OPINION — When Gov. Kevin Stitt spoke at the ceremony commemorating the 26th anniversary of the 1995 Alfred P. Murrah Federal Building bombing, he used a sacred place on a sacred day as an opportunity to create false equivalencies and spread toxic Fox “News” talking points.
In the hands of most leaders, Democrat or Republican, this should have been a chance to display empathy and courage. Instead, Stitt chose to be craven and politically calculating.
“Never in our lifetime has it been easier for us to be divided,” Stitt said, moments after Oklahoma City Mayor David Holt expressed his love for a city permanently wounded by the actions of a Christian Identity Movement white nationalist.
“There are groups that refuse to listen to another point of view,” he said. “They try to cancel anyone who sees the world differently. It feels like everywhere we turn, someone or something is trying to drive a wedge between us. … We must guard our hearts from the forces of hate and violence. Oklahoma, we have come too far to give in now.”
Yes, our country is divided, but that conversation has no place in the discussion of what Timothy McVeigh and Terry Nichols did to our people in our city. Were we supposed to give these terrible men a platform for their hatred of our government? Does Stitt feel like the federal government “canceled” McVeigh when he was executed in 2001 for killing 168 of our friends, our parents and our children?
These are honest questions, because it does not make sense to talk about trying to “cancel anyone who sees the world differently” when discussing McVeigh or his beliefs.
When McVeigh was arrested near Perry, he had a copy of The Turner Diaries by William Pierce, an associate of American Nazy Party founder George Lincoln Rockwell who, in his novel, imagined a race war resulting in the genocide of all non-whites.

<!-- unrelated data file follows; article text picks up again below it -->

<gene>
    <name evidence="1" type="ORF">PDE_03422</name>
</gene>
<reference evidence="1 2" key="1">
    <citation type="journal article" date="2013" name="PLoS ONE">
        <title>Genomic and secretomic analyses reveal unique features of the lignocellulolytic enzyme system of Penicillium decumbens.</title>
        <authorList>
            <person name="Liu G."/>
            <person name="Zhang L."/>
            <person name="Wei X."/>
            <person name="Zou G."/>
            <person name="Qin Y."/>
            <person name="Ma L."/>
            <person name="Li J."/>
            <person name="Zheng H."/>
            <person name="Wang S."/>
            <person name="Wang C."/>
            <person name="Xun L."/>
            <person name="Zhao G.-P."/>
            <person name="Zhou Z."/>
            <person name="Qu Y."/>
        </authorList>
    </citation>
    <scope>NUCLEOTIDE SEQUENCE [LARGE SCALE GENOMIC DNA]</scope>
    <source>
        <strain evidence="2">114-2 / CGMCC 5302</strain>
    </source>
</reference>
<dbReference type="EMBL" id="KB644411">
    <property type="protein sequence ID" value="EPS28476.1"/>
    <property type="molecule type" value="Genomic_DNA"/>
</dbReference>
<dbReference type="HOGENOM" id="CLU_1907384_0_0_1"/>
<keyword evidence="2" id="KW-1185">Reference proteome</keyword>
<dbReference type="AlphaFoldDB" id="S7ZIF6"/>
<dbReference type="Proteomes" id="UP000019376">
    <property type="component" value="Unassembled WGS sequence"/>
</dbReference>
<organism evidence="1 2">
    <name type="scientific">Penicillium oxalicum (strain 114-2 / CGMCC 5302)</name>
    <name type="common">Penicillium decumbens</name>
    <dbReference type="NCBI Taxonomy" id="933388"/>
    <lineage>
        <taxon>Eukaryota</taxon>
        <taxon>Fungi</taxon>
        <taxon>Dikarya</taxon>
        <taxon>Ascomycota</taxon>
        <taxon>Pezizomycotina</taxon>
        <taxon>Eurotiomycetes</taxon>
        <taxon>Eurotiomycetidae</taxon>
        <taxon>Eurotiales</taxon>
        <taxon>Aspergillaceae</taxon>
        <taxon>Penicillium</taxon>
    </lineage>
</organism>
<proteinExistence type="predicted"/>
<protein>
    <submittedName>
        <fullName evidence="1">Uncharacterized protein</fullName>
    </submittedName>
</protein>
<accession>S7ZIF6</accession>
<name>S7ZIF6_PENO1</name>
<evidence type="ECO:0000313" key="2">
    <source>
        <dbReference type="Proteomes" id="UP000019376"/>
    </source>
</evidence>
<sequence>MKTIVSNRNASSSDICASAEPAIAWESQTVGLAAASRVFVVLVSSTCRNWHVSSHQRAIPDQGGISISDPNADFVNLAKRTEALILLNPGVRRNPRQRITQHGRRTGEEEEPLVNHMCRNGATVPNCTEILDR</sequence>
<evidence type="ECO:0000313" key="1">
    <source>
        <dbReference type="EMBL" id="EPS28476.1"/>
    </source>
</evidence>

The Turner Diaries is a hate screed disguised as a novel. It is not protected by the First Amendment, nor should it be in the interest of listening “to another point of view.”
Some of what Stitt said pointed to a dangerous cluelessness about his own policies and those of the Oklahoma Republican Party. When he said it “feels like everywhere we turn, someone or something is trying to drive a wedge between us,” it brought to mind his recent fear-mongering comments about the McGirt v. Oklahoma decision, which recognized the sovereignty of tribal nations over their lands in central and eastern Oklahoma.
“The Supreme Court’s McGirt decision created a public safety threat for tribal and non-tribal members,” Stitt said. “As governor, it’s my first priority to ensure the safety of all 4 million Oklahomans.”
McGirt does not create lawlessness. Instead, it provides for sovereignty in tribal court decisions and the authority of Lighthorse police forces to investigate crimes in their jurisdiction. Stitt does not like having that jurisdiction taken from him, so he seems to be driving “a wedge between us.”
And on the same day Stitt told us that “we must guard our hearts from the forces of hate and violence,” his allies in Oklahoma House of Representatives passed Senate Bill 2, which restricts transgender athletes from competing in women’s events. Despite warnings from the National Collegiate Athletic Association that SB 2 could keep NCAA events out of the state, these small-minded bigots passed the bill anyway. In this case, hate overpowered commerce.
Stitt concluded by saying, “Oklahoma, we have come too far to give in now,” but when a state protects drivers who plow into protesters, as Oklahoma did last week with House Bill 1674, those words ring hollow. If we truly have “come too far to give in now,” then Stitt can veto HB 1674 and SB-2, and truly “guard our hearts from the forces of hate and violence.”
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Last Updated April 20, 2021, 1:57 PM by Brett Dickerson – Editor